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Drilling ferrous and non-ferrous metals

Posted by D.P. on

The performance of the drill bits depends on their design, composition and the type of material they will drill. Several factors will determine which is the most suitable drill bits according to the material, be it steel, copper, zinc, aluminum, brass, etc. This is mainly due to the characteristics that ferrous metals have, unlike non-ferrous ones.

Properties of Ferrous and Non-Ferrous Metals

Ferrous Metals

Ferrous Metals are those that contain iron. These include stainless steel, high carbon, high-speed steels and cast iron steels. Ferrous metals generally have higher tensile strength than non-ferrous metals. This feature makes them an excellent choice for construction materials, either structural or design. They are also used in industrial applications such as containers, tools and appliances. Tooling designers must take into account the hardness and tenacity of the materials when deciding which drill bit they’ll use.

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Non-Ferrous Metals

Non-Ferrous metals, especially copper, lead, zinc, and brass, also occupying certain niches in the construction and manufacturing industries. They are excellent for applications where there will be moisture that would oxidize ferrous metals. They are also more malleable, conductive and can be manipulated easier in different ways. They are not magnetized so they are useful for electrical components.

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The following variants are used by manufacturers of drill bits to adapt them to the different hardness and properties of the work materials:


The drill bit point can be altered to have more precise holes (better entry, better centered and higher quality). The 118° point angle is used as the standard angle because it adapts relatively well on most applications. This points can be used with most soft steels and non-ferrous metals. The 135° point drill bits can be used to those materials in addition to harder steels. On those harder steels, the 135° point has an advantage of being able to work with less pressure during the feed and also helping the drill bit to more easily center it.

Non-ferrous metals can be worked with greater speed and the risk of breakage is much lower. The chip of the material comes out as a spring or strings unlike small chips on the harder metals. For this, wider grooves are required to keep these longer debris from sticking. The point of the bits has a greater angle that facilitates the cutting of the drill.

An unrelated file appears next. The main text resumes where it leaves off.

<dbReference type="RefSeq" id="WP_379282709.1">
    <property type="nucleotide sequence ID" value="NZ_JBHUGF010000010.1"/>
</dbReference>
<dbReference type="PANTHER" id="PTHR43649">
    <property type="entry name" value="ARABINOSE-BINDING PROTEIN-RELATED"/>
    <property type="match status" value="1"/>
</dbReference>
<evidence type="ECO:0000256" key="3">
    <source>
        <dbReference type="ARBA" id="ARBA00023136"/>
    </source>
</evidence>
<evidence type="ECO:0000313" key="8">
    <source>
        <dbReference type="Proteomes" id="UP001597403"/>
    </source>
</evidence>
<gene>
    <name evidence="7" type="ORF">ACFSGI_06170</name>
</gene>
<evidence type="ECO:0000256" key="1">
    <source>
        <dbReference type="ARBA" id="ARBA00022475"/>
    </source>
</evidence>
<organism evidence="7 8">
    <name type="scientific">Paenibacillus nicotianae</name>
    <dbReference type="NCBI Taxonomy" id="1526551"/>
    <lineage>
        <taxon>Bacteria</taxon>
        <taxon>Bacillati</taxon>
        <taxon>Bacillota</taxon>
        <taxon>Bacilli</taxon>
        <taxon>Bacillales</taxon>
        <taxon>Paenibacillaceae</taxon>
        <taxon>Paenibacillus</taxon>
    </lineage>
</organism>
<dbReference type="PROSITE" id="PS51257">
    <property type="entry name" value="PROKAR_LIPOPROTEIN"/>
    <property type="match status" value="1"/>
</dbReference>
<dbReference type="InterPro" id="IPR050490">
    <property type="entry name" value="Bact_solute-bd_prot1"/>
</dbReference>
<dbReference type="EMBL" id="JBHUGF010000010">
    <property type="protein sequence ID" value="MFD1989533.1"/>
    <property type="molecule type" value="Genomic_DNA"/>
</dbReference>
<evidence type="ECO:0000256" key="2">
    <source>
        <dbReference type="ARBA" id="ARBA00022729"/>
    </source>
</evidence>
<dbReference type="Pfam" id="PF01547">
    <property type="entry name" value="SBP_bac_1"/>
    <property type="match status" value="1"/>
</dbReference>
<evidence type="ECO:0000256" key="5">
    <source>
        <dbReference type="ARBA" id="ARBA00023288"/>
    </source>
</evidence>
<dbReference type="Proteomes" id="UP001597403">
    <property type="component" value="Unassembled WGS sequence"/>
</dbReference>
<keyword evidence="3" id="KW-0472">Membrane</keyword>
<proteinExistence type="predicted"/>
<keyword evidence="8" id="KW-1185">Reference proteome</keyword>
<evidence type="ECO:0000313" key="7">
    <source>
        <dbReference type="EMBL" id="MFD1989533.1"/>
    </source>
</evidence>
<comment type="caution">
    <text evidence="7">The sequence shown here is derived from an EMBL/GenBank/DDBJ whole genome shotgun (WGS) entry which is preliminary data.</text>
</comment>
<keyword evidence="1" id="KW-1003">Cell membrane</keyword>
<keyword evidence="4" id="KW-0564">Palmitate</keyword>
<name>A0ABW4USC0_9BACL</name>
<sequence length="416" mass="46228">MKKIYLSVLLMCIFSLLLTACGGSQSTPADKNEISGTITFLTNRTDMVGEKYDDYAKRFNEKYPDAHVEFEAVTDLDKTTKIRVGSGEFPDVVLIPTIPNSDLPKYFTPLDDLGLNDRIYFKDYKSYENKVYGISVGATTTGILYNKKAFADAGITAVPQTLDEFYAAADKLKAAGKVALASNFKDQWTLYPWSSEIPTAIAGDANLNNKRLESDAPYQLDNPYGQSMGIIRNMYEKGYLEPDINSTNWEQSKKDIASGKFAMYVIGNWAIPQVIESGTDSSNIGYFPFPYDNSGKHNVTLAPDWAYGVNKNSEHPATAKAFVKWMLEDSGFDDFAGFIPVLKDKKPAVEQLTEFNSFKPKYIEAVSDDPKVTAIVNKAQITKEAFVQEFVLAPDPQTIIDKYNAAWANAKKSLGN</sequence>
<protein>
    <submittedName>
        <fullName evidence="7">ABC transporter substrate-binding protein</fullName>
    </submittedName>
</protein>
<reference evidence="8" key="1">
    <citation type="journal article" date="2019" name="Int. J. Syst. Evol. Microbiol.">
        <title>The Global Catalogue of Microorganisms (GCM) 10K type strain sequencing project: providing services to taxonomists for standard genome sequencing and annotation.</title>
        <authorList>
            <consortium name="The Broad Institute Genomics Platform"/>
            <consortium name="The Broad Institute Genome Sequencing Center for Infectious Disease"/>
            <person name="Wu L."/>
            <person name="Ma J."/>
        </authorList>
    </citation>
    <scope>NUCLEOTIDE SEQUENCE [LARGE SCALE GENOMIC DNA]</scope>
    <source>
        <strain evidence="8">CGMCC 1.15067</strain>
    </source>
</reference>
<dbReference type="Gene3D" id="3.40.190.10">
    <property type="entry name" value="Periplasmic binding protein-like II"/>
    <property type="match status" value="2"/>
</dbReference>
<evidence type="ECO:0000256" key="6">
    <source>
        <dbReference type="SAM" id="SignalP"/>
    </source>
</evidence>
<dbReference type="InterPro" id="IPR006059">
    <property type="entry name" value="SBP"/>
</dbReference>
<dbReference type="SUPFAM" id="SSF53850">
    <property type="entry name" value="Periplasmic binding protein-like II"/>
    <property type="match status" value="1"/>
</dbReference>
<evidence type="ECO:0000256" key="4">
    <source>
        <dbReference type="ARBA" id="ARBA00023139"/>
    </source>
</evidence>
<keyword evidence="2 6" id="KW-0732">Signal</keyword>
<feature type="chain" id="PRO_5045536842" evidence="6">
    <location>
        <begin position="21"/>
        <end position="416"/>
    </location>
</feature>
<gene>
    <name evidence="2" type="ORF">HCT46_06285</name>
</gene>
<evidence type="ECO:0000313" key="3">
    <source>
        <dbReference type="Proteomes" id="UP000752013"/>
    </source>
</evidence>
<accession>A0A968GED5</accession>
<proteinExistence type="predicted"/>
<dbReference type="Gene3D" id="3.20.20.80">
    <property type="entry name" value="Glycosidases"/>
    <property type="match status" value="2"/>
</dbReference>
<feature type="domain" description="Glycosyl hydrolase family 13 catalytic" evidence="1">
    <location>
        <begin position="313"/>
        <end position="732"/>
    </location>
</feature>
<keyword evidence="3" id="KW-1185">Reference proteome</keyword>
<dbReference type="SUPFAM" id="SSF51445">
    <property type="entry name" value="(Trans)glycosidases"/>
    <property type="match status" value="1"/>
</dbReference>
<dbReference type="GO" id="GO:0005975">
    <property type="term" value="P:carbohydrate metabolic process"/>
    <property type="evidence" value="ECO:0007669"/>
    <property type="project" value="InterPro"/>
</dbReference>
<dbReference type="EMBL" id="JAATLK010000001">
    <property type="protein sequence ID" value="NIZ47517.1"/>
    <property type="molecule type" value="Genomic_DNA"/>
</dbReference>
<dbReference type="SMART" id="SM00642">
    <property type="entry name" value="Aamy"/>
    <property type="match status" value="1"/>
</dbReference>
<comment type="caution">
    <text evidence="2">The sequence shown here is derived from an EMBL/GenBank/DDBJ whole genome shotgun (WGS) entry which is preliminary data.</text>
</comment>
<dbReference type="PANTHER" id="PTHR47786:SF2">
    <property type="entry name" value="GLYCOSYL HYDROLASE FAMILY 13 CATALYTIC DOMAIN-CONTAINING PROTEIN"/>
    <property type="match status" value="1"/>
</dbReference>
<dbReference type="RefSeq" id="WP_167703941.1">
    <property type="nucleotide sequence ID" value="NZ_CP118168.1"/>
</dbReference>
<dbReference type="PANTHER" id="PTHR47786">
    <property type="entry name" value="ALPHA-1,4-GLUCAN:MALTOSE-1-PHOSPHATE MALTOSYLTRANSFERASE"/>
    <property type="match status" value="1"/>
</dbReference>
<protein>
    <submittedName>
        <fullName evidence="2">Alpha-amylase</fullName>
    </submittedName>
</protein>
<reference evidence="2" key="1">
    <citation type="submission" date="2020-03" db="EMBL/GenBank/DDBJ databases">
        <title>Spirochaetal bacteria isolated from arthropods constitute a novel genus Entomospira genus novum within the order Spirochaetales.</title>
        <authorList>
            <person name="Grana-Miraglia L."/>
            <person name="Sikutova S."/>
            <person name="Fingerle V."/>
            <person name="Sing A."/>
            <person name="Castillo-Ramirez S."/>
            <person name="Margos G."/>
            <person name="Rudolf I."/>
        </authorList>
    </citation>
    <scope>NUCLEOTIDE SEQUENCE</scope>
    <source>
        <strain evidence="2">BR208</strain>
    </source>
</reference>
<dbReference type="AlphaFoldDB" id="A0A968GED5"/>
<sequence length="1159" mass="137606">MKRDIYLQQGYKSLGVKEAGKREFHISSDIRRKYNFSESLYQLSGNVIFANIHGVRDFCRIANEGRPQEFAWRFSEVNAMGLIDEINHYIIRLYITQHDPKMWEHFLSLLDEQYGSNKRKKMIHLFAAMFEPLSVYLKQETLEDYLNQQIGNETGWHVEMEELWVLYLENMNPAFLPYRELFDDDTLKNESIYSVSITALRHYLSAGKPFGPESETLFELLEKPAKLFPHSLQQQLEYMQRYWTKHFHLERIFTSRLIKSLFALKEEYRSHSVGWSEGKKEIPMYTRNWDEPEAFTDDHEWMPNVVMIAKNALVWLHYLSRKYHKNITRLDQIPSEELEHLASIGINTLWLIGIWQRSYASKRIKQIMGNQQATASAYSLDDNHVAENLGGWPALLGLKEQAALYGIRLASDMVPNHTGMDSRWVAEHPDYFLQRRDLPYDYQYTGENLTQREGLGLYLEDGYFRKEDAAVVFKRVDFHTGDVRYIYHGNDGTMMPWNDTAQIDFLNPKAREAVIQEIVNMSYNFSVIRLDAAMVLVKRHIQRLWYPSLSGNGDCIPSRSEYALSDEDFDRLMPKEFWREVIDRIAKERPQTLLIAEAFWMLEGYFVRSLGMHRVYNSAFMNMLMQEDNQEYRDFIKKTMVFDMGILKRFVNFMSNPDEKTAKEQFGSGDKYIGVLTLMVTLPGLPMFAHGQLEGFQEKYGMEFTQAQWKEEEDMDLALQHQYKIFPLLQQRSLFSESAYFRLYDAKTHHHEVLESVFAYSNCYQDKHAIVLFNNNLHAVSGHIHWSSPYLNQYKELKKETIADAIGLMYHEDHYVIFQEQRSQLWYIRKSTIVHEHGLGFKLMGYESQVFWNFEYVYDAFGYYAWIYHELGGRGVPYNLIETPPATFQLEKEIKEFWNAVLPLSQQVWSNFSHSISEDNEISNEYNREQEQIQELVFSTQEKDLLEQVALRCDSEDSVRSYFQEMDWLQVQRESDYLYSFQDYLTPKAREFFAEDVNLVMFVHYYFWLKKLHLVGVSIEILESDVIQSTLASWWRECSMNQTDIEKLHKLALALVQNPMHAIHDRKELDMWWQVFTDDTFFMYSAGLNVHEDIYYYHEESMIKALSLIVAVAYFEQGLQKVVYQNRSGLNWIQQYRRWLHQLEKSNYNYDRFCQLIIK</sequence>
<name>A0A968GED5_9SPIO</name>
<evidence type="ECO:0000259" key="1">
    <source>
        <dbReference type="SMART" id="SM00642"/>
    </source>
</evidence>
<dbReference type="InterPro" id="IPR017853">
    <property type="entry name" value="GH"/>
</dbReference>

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Flutes have two main purposes: 1) To remove the cut material (chips) out of the hole. 2) Allow oil/coolant to flow through the whole body of the drill bit and cool down the tool. The type of material to drill will help us determine the width and form of the flutes. Hard ferrous metals can be drilled with bits at lower speeds than what you would use with non-ferrous metals. The spiral of the flute tends to be slower since the chips are not as flexible. Also, the slower spiral, allows for greater rigidity at the tip of the drill forming a stronger angle. The result of this is that we have a smaller ship that manages to evacuate more easily.

Non-ferrous metals can be worked with greater speed and the risk of breakage is much lower. The chip of the material comes out as a spring or strings unlike small chips on the harder metals. For this, wider grooves are required to keep these longer debris from sticking. The point of the bits has a greater angle that facilitates the cutting of the drill.

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Harder cutting material, the harder drill bit material needed. Carbon steel doesn’t work for drilling in metals. To cut metal no matter how soft it is, one of the following is required: High Speed Steel (H.S.S.), Carbide Tip or Solid Carbide. H.S.S. is widely used due to its low cost and cutting performance on soft metals such as copper, zinc, aluminum and other non-ferrous carbon steel. By using an alloy of HSS and 5 to 8% of cobalt, you’ll have a longer lasting edge that’ll help the tool last longer. This alloy is useful for tempered steel, cast iron and some titanium alloys.

To increase the speed and wear resistance significantly, carbide drills are required. They tolerate very high temperatures and are excellent for high volume applications in stainless steel or other hard alloy parts.

For a more economical solution to solid carbide, you can use HSS drill bits with a carbide tip and they will be effective for us in non-ferrous metals and other abrasive materials.

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